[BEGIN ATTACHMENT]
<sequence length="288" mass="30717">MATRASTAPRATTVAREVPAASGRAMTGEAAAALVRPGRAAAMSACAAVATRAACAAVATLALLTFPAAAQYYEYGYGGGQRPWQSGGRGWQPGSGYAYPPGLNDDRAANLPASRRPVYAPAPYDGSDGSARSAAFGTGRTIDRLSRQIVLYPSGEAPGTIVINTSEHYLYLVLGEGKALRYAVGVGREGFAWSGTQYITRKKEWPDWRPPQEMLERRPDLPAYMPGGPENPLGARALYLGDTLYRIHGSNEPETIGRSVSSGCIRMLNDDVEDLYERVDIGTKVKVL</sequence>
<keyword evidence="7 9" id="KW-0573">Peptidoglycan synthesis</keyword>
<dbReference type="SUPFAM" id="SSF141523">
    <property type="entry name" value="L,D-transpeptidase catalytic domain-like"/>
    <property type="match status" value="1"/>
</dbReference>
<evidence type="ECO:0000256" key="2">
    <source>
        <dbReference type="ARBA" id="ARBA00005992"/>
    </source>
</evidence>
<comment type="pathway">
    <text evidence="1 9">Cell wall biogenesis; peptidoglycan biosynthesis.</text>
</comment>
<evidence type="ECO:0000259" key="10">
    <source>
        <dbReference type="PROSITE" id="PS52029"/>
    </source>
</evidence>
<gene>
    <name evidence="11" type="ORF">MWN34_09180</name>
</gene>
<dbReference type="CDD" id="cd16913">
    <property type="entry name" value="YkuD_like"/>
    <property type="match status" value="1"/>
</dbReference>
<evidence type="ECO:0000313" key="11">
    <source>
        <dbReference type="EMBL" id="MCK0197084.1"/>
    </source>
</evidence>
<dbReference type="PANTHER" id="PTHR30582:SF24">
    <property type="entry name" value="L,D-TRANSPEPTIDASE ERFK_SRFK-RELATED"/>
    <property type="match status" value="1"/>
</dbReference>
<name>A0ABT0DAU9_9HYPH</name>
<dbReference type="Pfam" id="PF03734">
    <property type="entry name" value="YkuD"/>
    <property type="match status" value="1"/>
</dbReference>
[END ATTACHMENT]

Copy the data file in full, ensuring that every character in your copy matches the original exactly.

<sequence length="288" mass="30717">MATRASTAPRATTVAREVPAASGRAMTGEAAAALVRPGRAAAMSACAAVATRAACAAVATLALLTFPAAAQYYEYGYGGGQRPWQSGGRGWQPGSGYAYPPGLNDDRAANLPASRRPVYAPAPYDGSDGSARSAAFGTGRTIDRLSRQIVLYPSGEAPGTIVINTSEHYLYLVLGEGKALRYAVGVGREGFAWSGTQYITRKKEWPDWRPPQEMLERRPDLPAYMPGGPENPLGARALYLGDTLYRIHGSNEPETIGRSVSSGCIRMLNDDVEDLYERVDIGTKVKVL</sequence>
<keyword evidence="7 9" id="KW-0573">Peptidoglycan synthesis</keyword>
<dbReference type="SUPFAM" id="SSF141523">
    <property type="entry name" value="L,D-transpeptidase catalytic domain-like"/>
    <property type="match status" value="1"/>
</dbReference>
<evidence type="ECO:0000256" key="2">
    <source>
        <dbReference type="ARBA" id="ARBA00005992"/>
    </source>
</evidence>
<comment type="pathway">
    <text evidence="1 9">Cell wall biogenesis; peptidoglycan biosynthesis.</text>
</comment>
<evidence type="ECO:0000259" key="10">
    <source>
        <dbReference type="PROSITE" id="PS52029"/>
    </source>
</evidence>
<gene>
    <name evidence="11" type="ORF">MWN34_09180</name>
</gene>
<dbReference type="CDD" id="cd16913">
    <property type="entry name" value="YkuD_like"/>
    <property type="match status" value="1"/>
</dbReference>
<evidence type="ECO:0000313" key="11">
    <source>
        <dbReference type="EMBL" id="MCK0197084.1"/>
    </source>
</evidence>
<dbReference type="PANTHER" id="PTHR30582:SF24">
    <property type="entry name" value="L,D-TRANSPEPTIDASE ERFK_SRFK-RELATED"/>
    <property type="match status" value="1"/>
</dbReference>
<name>A0ABT0DAU9_9HYPH</name>
<dbReference type="Pfam" id="PF03734">
    <property type="entry name" value="YkuD"/>
    <property type="match status" value="1"/>
</dbReference>